On the main entry wall to the hospital, a strongly textured surface of thousands of porcelain pieces gives a lively rhythmic image to those visiting. At 10 metres (34 ft) wide and 4 metres (13 ft) high the artwork has a whole-of-body impact on viewers. It provides stimulation and intrigue, changing perceived colour and depth from different viewpoints.
The main goal was to interpret the unique landscape and environmental characters of this dramatic location in an abstract form with which most local viewers could identify. Spaces between each piece exposing the charcoal background lift the ceramics forward and integrate the artwork with the architecture. To assist this, textures vary rhythmically, casting shadows that change during the day and under lights at night. The non-reflective glazes use stains of copper and iron applied directionally referencing the rich greens and dark reds of the sub-tropical landscape.
The design process was extensive, starting with local research, the artist reconnecting with his family history and living in the area. Background sheets of texture were cut in polystyrene and a master plan of 500 interlocking pieces were designed to tesselate with varying degrees of depth and texture. The artist cast production moulds from each of these models and porcelain casting began with potter Matt Griffiths. Dried cast pieces were arranged and sprayed with glaze, fired and sorted for transport.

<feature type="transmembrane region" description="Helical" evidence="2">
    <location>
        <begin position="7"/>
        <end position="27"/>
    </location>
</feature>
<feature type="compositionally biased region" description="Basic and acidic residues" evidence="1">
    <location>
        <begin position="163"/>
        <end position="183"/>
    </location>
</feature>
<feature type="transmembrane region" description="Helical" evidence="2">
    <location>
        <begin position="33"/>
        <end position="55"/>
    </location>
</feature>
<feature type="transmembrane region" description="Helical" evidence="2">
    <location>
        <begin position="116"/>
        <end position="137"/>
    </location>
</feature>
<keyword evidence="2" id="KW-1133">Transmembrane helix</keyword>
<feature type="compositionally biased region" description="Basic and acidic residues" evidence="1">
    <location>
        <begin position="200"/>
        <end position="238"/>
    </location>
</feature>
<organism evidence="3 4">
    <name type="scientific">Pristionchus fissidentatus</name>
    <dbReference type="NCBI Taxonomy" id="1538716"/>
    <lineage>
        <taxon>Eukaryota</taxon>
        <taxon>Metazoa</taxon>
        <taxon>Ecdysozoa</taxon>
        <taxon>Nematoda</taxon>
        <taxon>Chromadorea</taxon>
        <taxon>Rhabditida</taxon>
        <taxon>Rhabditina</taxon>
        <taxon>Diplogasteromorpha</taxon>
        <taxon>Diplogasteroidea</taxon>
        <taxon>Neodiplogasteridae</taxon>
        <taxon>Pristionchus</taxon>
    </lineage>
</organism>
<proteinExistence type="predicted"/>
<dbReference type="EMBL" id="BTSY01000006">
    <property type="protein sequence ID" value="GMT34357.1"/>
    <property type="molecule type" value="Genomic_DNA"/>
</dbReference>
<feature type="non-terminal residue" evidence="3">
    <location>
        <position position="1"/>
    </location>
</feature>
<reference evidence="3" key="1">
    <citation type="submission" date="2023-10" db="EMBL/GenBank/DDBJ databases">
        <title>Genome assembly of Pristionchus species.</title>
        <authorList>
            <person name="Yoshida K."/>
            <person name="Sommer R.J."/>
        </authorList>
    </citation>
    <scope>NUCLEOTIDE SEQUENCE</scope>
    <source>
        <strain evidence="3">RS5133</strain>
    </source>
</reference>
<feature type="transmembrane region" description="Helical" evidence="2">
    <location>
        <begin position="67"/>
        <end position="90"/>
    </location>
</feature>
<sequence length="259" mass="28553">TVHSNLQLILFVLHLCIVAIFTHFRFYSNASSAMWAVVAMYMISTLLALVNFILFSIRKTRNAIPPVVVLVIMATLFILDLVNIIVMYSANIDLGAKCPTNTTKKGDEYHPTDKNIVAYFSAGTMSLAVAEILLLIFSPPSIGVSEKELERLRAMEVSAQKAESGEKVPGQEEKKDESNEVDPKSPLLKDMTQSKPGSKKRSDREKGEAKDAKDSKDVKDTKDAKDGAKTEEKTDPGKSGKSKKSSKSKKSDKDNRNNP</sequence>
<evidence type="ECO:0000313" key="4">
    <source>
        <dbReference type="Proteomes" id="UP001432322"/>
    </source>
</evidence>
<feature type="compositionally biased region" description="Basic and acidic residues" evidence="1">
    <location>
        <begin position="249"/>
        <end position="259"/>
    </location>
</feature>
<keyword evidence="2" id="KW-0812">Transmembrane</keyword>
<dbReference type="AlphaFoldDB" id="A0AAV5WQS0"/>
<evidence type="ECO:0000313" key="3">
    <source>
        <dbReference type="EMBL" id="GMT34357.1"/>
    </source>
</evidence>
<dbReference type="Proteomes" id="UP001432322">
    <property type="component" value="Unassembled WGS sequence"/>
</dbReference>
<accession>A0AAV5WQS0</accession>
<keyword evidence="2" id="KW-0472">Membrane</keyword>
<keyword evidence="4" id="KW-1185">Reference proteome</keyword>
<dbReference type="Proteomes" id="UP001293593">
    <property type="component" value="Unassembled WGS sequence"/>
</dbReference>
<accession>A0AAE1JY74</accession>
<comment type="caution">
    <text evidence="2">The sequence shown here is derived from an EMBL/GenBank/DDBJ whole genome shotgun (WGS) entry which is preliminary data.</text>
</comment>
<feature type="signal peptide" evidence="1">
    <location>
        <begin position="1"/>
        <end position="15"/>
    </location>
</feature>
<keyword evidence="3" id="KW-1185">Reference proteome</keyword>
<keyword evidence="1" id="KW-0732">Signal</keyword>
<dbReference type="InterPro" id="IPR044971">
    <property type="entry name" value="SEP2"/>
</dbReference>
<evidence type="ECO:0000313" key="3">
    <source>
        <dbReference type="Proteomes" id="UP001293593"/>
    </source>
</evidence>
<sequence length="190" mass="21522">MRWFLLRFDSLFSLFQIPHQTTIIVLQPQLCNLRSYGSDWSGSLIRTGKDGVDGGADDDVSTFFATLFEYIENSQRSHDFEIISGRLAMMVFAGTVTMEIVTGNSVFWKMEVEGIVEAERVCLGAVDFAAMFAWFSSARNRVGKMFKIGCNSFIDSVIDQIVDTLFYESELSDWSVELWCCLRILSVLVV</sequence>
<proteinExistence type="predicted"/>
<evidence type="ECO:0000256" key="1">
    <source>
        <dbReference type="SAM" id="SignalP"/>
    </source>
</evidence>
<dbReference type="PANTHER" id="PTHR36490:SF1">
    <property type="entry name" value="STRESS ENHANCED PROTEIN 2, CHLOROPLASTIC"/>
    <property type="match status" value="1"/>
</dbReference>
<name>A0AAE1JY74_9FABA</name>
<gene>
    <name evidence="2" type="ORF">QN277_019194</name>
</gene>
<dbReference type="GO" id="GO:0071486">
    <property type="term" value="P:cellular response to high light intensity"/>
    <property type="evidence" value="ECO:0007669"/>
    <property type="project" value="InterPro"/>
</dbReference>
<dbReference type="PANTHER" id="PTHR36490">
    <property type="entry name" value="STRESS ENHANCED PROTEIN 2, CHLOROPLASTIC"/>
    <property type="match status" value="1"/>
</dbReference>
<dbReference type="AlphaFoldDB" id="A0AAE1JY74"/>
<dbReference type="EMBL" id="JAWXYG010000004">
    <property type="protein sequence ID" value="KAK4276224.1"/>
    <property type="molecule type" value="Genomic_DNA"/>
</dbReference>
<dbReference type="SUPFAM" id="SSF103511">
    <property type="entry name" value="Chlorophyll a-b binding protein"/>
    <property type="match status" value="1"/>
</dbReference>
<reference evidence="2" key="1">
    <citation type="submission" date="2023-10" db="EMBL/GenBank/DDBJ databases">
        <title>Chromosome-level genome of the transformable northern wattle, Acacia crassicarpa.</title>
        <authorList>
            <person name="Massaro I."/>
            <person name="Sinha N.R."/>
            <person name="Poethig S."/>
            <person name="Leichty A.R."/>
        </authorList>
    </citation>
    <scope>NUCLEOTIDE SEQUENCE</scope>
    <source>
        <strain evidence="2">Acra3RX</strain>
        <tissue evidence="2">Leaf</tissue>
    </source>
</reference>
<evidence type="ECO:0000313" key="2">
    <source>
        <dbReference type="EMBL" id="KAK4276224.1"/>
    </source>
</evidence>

The installation began with a road trip in a truck with Ian's partner Beth Dowling and their son Troy Dowling on the journey to Karratha in the North West, 1200miles over 3 days from the studio at Margaret River in Australia's South West. Each strong piece was secured with adhesive with a stainless steel screw in support.
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CODA: Collaboration of Design + Art
The global online community that celebrates design projects featuring commissioned artworks.
[ manifesto ]
Art matters. Attention to the details of our environment leads to love of place, which brings us to take responsibility for the spaces where we live and work. And by extension, the people with whom we live and work. And by extension, to our local communities, our cities, our nations, and our world.
We champion the role of artists in our society. We need artists to provide us with inspiration, creativity, and imagination, and to help us envision a better world.
Architects and designers know that remarkable design can change everything. They connect the dots across disciplines, collaborating with artists to make the world a more beautiful place. They are the ultimate patrons of the arts.
In the process, design professionals promote imagination and creativity, and through their commissions, make original art integral to and accessible in people's lives.
Art in our public and private spaces helps us fight ordinary buildings, ordinary streets, ordinary cities. We celebrate the extraordinary.
The architecture of our buildings and the design of our interiors affect our happiness and well-being. Each of us deserves a daily dose of inspiration.